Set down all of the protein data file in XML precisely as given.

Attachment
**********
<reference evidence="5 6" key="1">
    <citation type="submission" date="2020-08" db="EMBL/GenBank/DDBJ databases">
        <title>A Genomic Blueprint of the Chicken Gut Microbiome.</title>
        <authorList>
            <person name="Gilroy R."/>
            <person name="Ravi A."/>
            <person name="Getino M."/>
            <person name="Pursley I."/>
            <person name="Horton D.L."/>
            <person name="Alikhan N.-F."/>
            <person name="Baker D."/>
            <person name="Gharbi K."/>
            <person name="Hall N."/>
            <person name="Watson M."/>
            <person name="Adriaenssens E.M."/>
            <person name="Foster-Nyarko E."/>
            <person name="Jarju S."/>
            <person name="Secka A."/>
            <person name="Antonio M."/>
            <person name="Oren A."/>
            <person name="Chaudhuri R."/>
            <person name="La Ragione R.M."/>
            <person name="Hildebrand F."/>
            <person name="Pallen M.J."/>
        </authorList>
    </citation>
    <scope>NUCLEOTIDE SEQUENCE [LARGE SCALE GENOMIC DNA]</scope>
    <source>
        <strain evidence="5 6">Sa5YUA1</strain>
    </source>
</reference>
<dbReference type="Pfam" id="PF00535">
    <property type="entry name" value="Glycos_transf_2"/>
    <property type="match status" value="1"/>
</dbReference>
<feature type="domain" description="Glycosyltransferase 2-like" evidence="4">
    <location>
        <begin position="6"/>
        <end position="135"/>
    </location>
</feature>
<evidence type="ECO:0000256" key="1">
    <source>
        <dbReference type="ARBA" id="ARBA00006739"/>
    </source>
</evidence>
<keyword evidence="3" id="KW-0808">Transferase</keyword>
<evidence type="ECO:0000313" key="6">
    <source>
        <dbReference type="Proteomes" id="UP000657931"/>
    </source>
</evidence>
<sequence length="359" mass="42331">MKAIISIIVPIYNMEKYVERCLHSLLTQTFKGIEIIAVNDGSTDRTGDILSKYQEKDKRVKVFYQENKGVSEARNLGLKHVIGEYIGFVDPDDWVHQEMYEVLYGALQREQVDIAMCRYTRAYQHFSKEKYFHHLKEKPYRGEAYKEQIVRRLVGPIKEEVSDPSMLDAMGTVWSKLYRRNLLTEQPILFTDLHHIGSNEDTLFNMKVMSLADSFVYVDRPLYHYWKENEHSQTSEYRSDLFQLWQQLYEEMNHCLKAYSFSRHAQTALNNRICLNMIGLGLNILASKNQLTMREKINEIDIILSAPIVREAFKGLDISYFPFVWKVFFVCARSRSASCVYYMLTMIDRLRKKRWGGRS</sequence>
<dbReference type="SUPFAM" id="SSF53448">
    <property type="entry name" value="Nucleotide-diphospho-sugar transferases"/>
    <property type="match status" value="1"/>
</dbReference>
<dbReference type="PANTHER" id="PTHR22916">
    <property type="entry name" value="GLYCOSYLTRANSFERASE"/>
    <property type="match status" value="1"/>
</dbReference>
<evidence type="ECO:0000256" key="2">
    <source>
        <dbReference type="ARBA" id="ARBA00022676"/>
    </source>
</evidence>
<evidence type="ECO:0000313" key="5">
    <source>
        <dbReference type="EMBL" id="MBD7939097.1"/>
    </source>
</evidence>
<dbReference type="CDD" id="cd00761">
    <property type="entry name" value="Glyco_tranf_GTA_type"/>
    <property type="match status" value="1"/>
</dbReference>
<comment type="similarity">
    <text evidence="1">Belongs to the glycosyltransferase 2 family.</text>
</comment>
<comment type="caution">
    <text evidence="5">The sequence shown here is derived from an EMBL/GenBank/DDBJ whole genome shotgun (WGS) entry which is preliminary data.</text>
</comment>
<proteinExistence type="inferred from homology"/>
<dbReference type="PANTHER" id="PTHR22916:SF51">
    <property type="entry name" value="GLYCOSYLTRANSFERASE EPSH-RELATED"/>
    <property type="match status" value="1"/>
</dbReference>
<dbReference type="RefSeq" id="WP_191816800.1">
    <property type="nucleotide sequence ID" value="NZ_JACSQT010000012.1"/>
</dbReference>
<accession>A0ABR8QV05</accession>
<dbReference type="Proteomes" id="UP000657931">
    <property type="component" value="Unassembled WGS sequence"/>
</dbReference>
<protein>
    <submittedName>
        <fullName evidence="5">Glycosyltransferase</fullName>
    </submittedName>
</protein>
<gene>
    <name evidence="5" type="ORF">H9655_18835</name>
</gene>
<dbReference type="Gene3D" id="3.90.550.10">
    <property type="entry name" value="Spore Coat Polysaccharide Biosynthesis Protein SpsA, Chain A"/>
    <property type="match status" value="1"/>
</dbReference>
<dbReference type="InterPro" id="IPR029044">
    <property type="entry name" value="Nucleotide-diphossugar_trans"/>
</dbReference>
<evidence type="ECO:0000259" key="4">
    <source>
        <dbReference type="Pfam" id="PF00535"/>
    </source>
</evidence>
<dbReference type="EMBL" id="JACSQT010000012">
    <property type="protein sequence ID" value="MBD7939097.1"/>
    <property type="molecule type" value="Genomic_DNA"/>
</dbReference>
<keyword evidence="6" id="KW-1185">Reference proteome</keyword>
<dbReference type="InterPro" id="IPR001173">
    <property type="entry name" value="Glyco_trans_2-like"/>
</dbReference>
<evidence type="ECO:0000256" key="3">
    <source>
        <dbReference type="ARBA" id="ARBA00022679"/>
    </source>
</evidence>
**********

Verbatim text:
<reference evidence="5 6" key="1">
    <citation type="submission" date="2020-08" db="EMBL/GenBank/DDBJ databases">
        <title>A Genomic Blueprint of the Chicken Gut Microbiome.</title>
        <authorList>
            <person name="Gilroy R."/>
            <person name="Ravi A."/>
            <person name="Getino M."/>
            <person name="Pursley I."/>
            <person name="Horton D.L."/>
            <person name="Alikhan N.-F."/>
            <person name="Baker D."/>
            <person name="Gharbi K."/>
            <person name="Hall N."/>
            <person name="Watson M."/>
            <person name="Adriaenssens E.M."/>
            <person name="Foster-Nyarko E."/>
            <person name="Jarju S."/>
            <person name="Secka A."/>
            <person name="Antonio M."/>
            <person name="Oren A."/>
            <person name="Chaudhuri R."/>
            <person name="La Ragione R.M."/>
            <person name="Hildebrand F."/>
            <person name="Pallen M.J."/>
        </authorList>
    </citation>
    <scope>NUCLEOTIDE SEQUENCE [LARGE SCALE GENOMIC DNA]</scope>
    <source>
        <strain evidence="5 6">Sa5YUA1</strain>
    </source>
</reference>
<dbReference type="Pfam" id="PF00535">
    <property type="entry name" value="Glycos_transf_2"/>
    <property type="match status" value="1"/>
</dbReference>
<feature type="domain" description="Glycosyltransferase 2-like" evidence="4">
    <location>
        <begin position="6"/>
        <end position="135"/>
    </location>
</feature>
<evidence type="ECO:0000256" key="1">
    <source>
        <dbReference type="ARBA" id="ARBA00006739"/>
    </source>
</evidence>
<keyword evidence="3" id="KW-0808">Transferase</keyword>
<evidence type="ECO:0000313" key="6">
    <source>
        <dbReference type="Proteomes" id="UP000657931"/>
    </source>
</evidence>
<sequence length="359" mass="42331">MKAIISIIVPIYNMEKYVERCLHSLLTQTFKGIEIIAVNDGSTDRTGDILSKYQEKDKRVKVFYQENKGVSEARNLGLKHVIGEYIGFVDPDDWVHQEMYEVLYGALQREQVDIAMCRYTRAYQHFSKEKYFHHLKEKPYRGEAYKEQIVRRLVGPIKEEVSDPSMLDAMGTVWSKLYRRNLLTEQPILFTDLHHIGSNEDTLFNMKVMSLADSFVYVDRPLYHYWKENEHSQTSEYRSDLFQLWQQLYEEMNHCLKAYSFSRHAQTALNNRICLNMIGLGLNILASKNQLTMREKINEIDIILSAPIVREAFKGLDISYFPFVWKVFFVCARSRSASCVYYMLTMIDRLRKKRWGGRS</sequence>
<dbReference type="SUPFAM" id="SSF53448">
    <property type="entry name" value="Nucleotide-diphospho-sugar transferases"/>
    <property type="match status" value="1"/>
</dbReference>
<dbReference type="PANTHER" id="PTHR22916">
    <property type="entry name" value="GLYCOSYLTRANSFERASE"/>
    <property type="match status" value="1"/>
</dbReference>
<evidence type="ECO:0000256" key="2">
    <source>
        <dbReference type="ARBA" id="ARBA00022676"/>
    </source>
</evidence>
<evidence type="ECO:0000313" key="5">
    <source>
        <dbReference type="EMBL" id="MBD7939097.1"/>
    </source>
</evidence>
<dbReference type="CDD" id="cd00761">
    <property type="entry name" value="Glyco_tranf_GTA_type"/>
    <property type="match status" value="1"/>
</dbReference>
<comment type="similarity">
    <text evidence="1">Belongs to the glycosyltransferase 2 family.</text>
</comment>
<comment type="caution">
    <text evidence="5">The sequence shown here is derived from an EMBL/GenBank/DDBJ whole genome shotgun (WGS) entry which is preliminary data.</text>
</comment>
<proteinExistence type="inferred from homology"/>
<dbReference type="PANTHER" id="PTHR22916:SF51">
    <property type="entry name" value="GLYCOSYLTRANSFERASE EPSH-RELATED"/>
    <property type="match status" value="1"/>
</dbReference>
<dbReference type="RefSeq" id="WP_191816800.1">
    <property type="nucleotide sequence ID" value="NZ_JACSQT010000012.1"/>
</dbReference>
<accession>A0ABR8QV05</accession>
<dbReference type="Proteomes" id="UP000657931">
    <property type="component" value="Unassembled WGS sequence"/>
</dbReference>
<protein>
    <submittedName>
        <fullName evidence="5">Glycosyltransferase</fullName>
    </submittedName>
</protein>
<gene>
    <name evidence="5" type="ORF">H9655_18835</name>
</gene>
<dbReference type="Gene3D" id="3.90.550.10">
    <property type="entry name" value="Spore Coat Polysaccharide Biosynthesis Protein SpsA, Chain A"/>
    <property type="match status" value="1"/>
</dbReference>
<dbReference type="InterPro" id="IPR029044">
    <property type="entry name" value="Nucleotide-diphossugar_trans"/>
</dbReference>
<evidence type="ECO:0000259" key="4">
    <source>
        <dbReference type="Pfam" id="PF00535"/>
    </source>
</evidence>
<dbReference type="EMBL" id="JACSQT010000012">
    <property type="protein sequence ID" value="MBD7939097.1"/>
    <property type="molecule type" value="Genomic_DNA"/>
</dbReference>
<keyword evidence="6" id="KW-1185">Reference proteome</keyword>
<dbReference type="InterPro" id="IPR001173">
    <property type="entry name" value="Glyco_trans_2-like"/>
</dbReference>
<evidence type="ECO:0000256" key="3">
    <source>
        <dbReference type="ARBA" id="ARBA00022679"/>
    </source>
</evidence>